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Netflix Algorithm {Predicting Consumer Taste}

February 12, 2016

 

We are at the crossroads of a century where human interaction with technology is unprecedented. There is an overall fascination among businesses with predicting how the consumers will behave. There has been a gradual shift from “what you do” to “what you might do”. Advances in information technology, data gathering, and analytics are making it possible. Companies are using ‘predictive analytics’ to understand consumer’s shopping and personal habits to target them better.

 

Big data, AI, Statistical Models, Heuristic Models, Algorithmic programming to predictive analytics are becoming ubiquitous to understand huge data sets, unearth patterns to draw insight and act upon it. We have heard a lot about achievement through algorithmic thinking – though the best-known claim is still Brad Pitt in “MoneyBall.”  

 

Retailers such as Walmart and Target are able to match sales history, demographic data, cookie data to their product SKU to predict the need and the timing of price markdown. There are a bunch of players who play in this space such as Semantics3, Indix, Wiser to help out the bricks n mortar players.

 

"We are leaving the world of search, and entering the world of recommendation " ~ Chris Anderson

 

Next, let us look at the recommendation engine of Netflix, which decides what you’ll watch next. I chose Breaking Bad as something that I like. Netflix gives me top picks recommending similar genre and or category. In this case, Walking Dead, Lost, House of Cards in Top Picks while Pulp Fiction in "More Like Breaking Bad" Category. Once I start watching different movies and TV series, Netflix will do better recommendations. This is a push model compared to the pull model where one has to browse through (VHS tapes at BlockBuster ) DVDs at RedBox.

 

 

 

 

The company estimates that recommendation drives 75% of viewer activity. It keeps track of what you played, searched for or rated, as well as the time and device. This data is fed into their algorithms, which then match your behavior with similar users to infer your preferences. The viewing behavior of the same person is different depending upon the time of the day, day of the week or even the device he is using. Netflix goes to the depth of understanding where they show a particular movie or TV show optimized to your multi-device screens.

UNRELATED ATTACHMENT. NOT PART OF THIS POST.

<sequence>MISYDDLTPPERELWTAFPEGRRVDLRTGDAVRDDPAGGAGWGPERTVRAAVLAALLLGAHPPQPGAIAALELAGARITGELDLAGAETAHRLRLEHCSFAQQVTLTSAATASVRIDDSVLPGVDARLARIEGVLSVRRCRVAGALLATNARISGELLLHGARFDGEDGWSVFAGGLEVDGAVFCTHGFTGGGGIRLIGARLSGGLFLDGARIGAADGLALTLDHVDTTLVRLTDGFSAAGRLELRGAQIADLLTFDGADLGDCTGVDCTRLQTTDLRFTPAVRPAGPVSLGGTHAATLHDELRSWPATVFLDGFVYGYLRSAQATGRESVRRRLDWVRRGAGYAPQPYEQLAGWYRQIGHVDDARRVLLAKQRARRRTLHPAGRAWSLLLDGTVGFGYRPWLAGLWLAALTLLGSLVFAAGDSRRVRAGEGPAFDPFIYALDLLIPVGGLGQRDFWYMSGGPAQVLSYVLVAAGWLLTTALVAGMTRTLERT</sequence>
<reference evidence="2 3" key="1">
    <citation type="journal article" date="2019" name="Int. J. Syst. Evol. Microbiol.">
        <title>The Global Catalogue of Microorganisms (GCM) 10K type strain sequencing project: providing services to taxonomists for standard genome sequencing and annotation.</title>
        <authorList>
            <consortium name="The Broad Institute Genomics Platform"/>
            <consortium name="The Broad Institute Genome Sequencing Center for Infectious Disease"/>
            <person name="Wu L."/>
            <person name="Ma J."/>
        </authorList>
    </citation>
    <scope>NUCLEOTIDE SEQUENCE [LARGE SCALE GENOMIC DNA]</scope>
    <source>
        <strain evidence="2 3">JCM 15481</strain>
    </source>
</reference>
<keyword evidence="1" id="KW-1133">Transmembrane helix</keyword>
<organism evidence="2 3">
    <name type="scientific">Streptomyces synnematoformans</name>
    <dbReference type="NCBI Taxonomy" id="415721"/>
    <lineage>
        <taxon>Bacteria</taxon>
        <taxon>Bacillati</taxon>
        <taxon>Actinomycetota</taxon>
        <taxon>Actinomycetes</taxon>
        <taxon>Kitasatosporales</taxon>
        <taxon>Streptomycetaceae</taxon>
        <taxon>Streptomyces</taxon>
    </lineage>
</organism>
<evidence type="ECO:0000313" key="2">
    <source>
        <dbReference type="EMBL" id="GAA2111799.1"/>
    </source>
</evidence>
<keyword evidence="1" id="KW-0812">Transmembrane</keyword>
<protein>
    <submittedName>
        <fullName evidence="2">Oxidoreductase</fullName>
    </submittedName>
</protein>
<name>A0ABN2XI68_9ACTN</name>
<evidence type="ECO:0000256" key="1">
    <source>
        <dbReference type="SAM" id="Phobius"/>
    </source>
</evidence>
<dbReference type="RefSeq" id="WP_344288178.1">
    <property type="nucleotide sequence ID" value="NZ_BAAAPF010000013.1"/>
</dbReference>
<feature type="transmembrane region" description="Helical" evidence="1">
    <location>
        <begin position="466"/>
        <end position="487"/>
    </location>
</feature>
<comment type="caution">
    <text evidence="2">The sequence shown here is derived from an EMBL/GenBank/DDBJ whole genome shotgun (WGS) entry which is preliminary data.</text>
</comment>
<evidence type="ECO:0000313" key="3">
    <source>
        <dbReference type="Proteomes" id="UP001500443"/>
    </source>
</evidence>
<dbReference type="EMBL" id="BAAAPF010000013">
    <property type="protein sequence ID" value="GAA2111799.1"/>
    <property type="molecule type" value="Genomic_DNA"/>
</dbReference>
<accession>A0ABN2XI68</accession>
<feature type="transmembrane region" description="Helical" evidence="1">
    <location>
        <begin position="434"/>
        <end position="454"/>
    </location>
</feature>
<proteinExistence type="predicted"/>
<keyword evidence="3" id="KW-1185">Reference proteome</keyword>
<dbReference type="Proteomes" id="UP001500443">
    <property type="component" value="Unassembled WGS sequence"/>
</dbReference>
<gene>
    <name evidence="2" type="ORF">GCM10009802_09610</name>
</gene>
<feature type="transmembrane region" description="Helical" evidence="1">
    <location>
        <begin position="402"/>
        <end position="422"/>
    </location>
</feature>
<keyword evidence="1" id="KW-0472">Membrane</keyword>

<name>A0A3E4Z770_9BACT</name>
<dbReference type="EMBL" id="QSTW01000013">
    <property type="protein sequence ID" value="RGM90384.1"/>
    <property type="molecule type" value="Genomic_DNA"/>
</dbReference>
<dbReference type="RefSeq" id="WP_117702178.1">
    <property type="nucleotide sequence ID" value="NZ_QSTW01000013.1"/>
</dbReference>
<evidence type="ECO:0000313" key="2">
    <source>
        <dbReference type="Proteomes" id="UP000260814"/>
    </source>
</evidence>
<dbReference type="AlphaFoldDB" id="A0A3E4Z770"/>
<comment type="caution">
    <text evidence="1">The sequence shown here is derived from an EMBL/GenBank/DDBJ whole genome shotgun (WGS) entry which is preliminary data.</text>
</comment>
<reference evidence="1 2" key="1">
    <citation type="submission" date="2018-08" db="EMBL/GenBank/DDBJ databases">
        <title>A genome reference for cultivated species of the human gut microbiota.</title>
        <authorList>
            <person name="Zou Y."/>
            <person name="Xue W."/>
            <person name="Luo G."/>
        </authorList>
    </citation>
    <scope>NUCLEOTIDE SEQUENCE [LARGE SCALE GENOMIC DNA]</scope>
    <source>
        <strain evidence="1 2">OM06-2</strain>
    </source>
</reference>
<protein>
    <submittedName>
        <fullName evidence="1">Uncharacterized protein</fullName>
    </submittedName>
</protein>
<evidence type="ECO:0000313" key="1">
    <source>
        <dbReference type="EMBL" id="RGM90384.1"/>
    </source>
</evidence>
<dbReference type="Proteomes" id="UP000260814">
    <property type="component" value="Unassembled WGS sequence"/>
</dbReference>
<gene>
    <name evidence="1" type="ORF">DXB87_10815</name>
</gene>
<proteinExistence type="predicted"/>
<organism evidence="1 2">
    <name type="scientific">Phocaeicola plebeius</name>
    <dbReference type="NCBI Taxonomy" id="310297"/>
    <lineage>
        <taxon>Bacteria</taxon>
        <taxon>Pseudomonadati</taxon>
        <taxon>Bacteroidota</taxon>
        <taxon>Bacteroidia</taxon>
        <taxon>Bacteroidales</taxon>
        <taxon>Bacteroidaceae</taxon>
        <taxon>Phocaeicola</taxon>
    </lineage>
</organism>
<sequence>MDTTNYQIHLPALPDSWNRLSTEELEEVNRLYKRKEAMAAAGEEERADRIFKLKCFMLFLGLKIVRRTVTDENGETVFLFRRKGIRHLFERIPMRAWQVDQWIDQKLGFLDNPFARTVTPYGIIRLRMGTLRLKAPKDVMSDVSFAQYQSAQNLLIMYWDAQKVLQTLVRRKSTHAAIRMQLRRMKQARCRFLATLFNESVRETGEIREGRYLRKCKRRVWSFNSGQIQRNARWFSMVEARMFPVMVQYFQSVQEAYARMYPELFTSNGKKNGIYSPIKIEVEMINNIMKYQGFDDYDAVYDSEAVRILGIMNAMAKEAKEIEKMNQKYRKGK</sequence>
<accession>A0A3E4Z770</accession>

Enter Predictive Analytics, Netflix takes past viewing data, sifts through it to understand patterns of movie watching and then kicks of the Algorithm to recommend. It takes a deep understanding of data science, machine learning to help the machine predict what the viewers like to watch. The algorithms will see another paradigm shift as Netflix rolls out its services to 130 countries. Seems simple, it is not.

 

Take the example of Facebook, where the recommendation is not that simple. Facebook Newsfeed recommends other pages based on the Pages you Like. There is a lot of False Positive built into the recommendations. The reason being that “a person who Likes a page called “Save The Dolphins” doesn’t mean that the person would like to see “Save The  Turtle” as an advertisement in their news feed.  This is a classic Prediction dilemma.

 

For a moment think about the quote by Mr.Anderson, Search is a Pull strategy (similar to BlockBuster or RedBox) while Recommendation is a Push strategy (Netflix).

 

Xavier Amatriain, who led Algorithms Engineering team, at Netflix to improve personalization, search, recommendations cites that it  is not an easy problem to crack in his blog.  Recommendations depends on:

  • Past Behavior

  • Personal Profile

  • Relations to others

  • Item Similarity

  • Context.......

 

 

 

We see a growing prominence placed on data analytics. More and more businesses will continue to rely on audience learning techniques and develop a better sense of what individuals with a particular taste or behavior patterns prefer. This knowledge will continue to allow them to make predictions about how these individuals might react to a particular design, content message or ad campaign type.  

 

 

 

As I was about to sum up this article and submit, I see LinkedIn's own recommendations for me to write posts. The recommendations seem based on News Recency - Yahoo, Google and Twitter are in news for one or the other reason. I gather Deepak Agarwal and his team at LinkedIn are working on a recommendation engine. I hope to see LinkedIn making interesting content recommendations.

 

 Industries that are seeing seismic shifts and adapting to consumer preferences and tastes are Airline Ticketing, eCommerce, Gaming, Hotel, Retail Industry while industries such as Market Research, TV, Music, Recruitment, will have a direct impact. Predictive Analytics will pave the way to serve Personalized messaging and Proactive messaging.

 

 

 

I ended up watching Better Call Saul which is on the top Left Row & Column (meets the eye first kind of recommendation).

 

Please share your thoughts on Predictive Analytics and Recommendation Engines below this post. You can read other interesting posts here.

 

 

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